Have it All

The best forms of artistic output can come from combining the different worlds that feed it. The Forumist caught up with a few of the individuals carving out their own place in the creative universe by merging art, fashion and music



Cajsa Wessberg

A young, inspiring artist who understands the bond between all forms of art is illustrator and model Cajsa Wessberg. Her drawings and designs often show animals and are influenced by nature in a beautiful way that can be at once innocent and purposeful. The line of educational toys she has created – Köttdjur (Meat Animals) – is about teaching children that the meat we eat comes from real animals. It is a mindful method that seeks to educate the young about things that our and Wessberg’s generation did not have the chance to learn when we were growing up. Change must start early, and change is needed.



For Wessberg, when it comes to art, seeing the synergy is natural to her and the creative people of her generation. “Everything is definitely connected,” she says. “I’m really inspired by music, fashion and film, probably much more than visual arts. I don’t really gather that much inspiration from the outside, it’s more from the inside.”



Being both a model and an illustrator, Wessberg gets a first-hand glimpse of the worlds of fashion and art. She feels that there is a rise of consciousness in the arts, with questions about racism and feminism being raised more often. When asked about her ability to operate within both worlds, she shares some of her thoughts on artistic innovation: “Combining the two works perfectly! Since my illustration work is freelance and it’s all my own projects, I am free to work wherever and whenever I want. It can be a bit difficult to find enough time and, right now, modelling takes up most of my time. Sometimes I am very artistically stimulated by it, when the art direction and the concept are exciting and innovative, but I am surprised at how often the fashion world lacks innovation. I feel like there is a lot of reproducing of what already exists – the same old poses, make-up and clothing.”



Perhaps there is a lot of reproduction of what already exists in music and in fashion. Perhaps that is one of the foundations of art – redoing the past in our own images. Wessberg is part of a generation that is ready to step in and change the worlds of music, fashion, art, film, illustration – whatever its members set their minds to. This generation, my generation, is ready to take over.





Ruby Empress

Few bands today understand the shared history and common purpose of music and fashion. Ruby Empress, on the other hand, is built upon that understanding. The Gothenburg quartet breathes new air into the predetermined visual depiction of a pop band by crossing over styles and ignoring gender confinements. Their music is stitche together by inspiration gathered from different eras and parts of the world, making their songs Strung Out and Deluca underground smash hits all over the globe. “Today, difference comes from distance, rather than innovation” is a quote that Ruby Empress’s lead vocalist Tom Serner once read in a magazine, meaning that progress in the art world comes from looking over your shoulder and reshaping what you find so that it suits you. Serner and keyboardist/vocalist Axel Agervi share a philosophy that views all art forms as pieces of one puzzle, renewing itself by people interpreting the past. They believe that innovation and inspiration can come from other people’s ideas, whether past or present.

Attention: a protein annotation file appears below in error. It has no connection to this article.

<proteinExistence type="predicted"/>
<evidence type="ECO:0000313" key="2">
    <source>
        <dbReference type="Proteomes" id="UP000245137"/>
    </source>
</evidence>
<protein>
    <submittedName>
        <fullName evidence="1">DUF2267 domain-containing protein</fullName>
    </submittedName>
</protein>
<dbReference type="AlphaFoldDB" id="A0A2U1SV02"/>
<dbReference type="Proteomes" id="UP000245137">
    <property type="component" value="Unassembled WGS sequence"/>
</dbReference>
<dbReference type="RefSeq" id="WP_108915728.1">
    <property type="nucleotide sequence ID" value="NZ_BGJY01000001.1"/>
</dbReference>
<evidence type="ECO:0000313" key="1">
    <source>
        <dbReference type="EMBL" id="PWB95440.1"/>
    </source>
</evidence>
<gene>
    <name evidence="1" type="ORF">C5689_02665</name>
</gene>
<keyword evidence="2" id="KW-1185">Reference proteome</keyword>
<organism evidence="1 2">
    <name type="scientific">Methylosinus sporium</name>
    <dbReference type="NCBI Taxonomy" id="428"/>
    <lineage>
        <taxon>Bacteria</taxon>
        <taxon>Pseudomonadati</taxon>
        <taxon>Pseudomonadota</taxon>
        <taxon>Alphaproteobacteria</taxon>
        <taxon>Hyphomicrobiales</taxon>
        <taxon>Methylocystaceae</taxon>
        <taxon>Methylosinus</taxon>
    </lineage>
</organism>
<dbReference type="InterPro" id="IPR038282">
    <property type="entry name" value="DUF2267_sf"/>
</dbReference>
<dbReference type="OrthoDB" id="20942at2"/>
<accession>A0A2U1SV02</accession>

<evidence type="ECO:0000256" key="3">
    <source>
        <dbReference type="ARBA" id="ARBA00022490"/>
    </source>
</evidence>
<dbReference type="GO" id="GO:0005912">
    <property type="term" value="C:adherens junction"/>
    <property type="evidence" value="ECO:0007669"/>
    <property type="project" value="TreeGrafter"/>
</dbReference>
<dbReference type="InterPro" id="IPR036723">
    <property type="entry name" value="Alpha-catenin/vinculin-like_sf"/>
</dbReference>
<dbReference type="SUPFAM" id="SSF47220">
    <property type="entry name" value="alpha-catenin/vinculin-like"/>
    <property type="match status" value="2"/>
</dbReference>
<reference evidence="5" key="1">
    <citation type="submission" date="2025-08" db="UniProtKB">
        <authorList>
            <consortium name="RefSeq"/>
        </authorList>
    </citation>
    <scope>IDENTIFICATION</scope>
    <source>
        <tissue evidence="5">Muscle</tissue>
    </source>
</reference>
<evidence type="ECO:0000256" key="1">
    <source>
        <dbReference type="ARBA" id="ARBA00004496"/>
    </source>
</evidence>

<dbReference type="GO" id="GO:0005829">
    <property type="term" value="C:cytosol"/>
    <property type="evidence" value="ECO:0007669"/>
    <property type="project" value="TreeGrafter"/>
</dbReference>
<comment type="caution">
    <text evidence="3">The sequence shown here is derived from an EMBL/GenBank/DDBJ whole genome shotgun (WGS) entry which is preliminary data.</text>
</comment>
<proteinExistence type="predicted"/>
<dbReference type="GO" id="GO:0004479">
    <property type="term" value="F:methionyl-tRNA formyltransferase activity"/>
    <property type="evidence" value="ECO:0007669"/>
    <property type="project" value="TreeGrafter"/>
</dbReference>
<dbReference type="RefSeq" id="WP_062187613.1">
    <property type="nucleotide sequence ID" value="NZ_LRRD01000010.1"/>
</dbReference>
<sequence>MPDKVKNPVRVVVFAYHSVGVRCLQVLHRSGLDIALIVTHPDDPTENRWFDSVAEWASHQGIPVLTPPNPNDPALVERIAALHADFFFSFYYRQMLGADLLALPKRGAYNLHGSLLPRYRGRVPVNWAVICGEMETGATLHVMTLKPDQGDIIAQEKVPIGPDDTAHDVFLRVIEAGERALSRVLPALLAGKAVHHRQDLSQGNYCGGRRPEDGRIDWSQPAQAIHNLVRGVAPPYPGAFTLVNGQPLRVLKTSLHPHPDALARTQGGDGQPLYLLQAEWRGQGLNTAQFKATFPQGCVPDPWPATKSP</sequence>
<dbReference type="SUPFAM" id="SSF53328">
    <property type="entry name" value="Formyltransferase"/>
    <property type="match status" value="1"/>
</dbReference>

When you talk to them, Ruby Empress’s lust to create instils a wonderful desire to be just as creative. “In attempting to make something new and combining things, you have to seek inspiration in other places than music,” says Serner. “We are curious about art, fashion and photography. We try to take in as much as we can to channel it in the music.”



“Everything is connected,” Agervi agrees. “Even though you’re only interested in music or only in fashion, they are connected.” “There is a synergy between music and fashion,” adds Serner. “We have grand plans about Ruby Empress being a world of its own and we want to motivate young people to do their own thing – feeling free in one’s form of expression – rather than be locked down to one form or a specific way of dressing.”



Serner and Agervi are excited to share their music and way of thinking with the world, and they are aware that no one knows what they are about at the moment. That is why we need to listen closely to these young innovators. Their debut EP, Empressionism, and their passionate musical visions – described by Agervi as “a hungry tiger waiting to be released” – are two good reasons to keep an eye on Ruby Empress, a band with their most exciting days ahead of them.




Words by Filip Lindström

Photography by Dan Sjölund

Styling by Maria Barsoum at Linkdetails

Hair by Sherin at Adamsky

Special thanks to Whyred


Fashion Credits

1. Black Herti Devorte Shirt and Karolina Silk Shirt.

2. Sister Blazer, Lolo Narrow Check Trousers and Ozzy Shoes.

3. Pauline Shirt, Rita Linnen Shirt and Ossy Shoes.

4. Katja Blouse and Sioux Pants.

5. Simone Jacket, Eline Soft Blazer, Katja Blouse, Sioux Trousers and Lommi Shoes.

6. Sister Blazer.

7. Tom wears Graham Evening Blazer, Asher Polka Dot Shirt and Earl Evening Trousers; Axel wears Hawk Jacket, Karolina Unicorn Shirt, Earl Trousers and Ferry Polka Dot Scarf.

8. Graham Unc Harris Tweed Blazer.

9. Moon Blazer, Asher Shirt and Ferry Animal Scarf.

10. Tom wears Graham Evening Blazer, Asher Shirt and Earl Evening Trousers; Axel wears Hawk Jacket, Karolina UnicornKarolina Unicorn Shirt, Earls Trousers and Ferry Polka Dot Scarf.

11. Tom wears Graham Evening Blazer, Asher Shirt and Earl Evening Trousers; Axel wears Hawk Jacket, Karolina Unicorn Shirt, Earl Trousers and Ferry Polka Dot Scarf.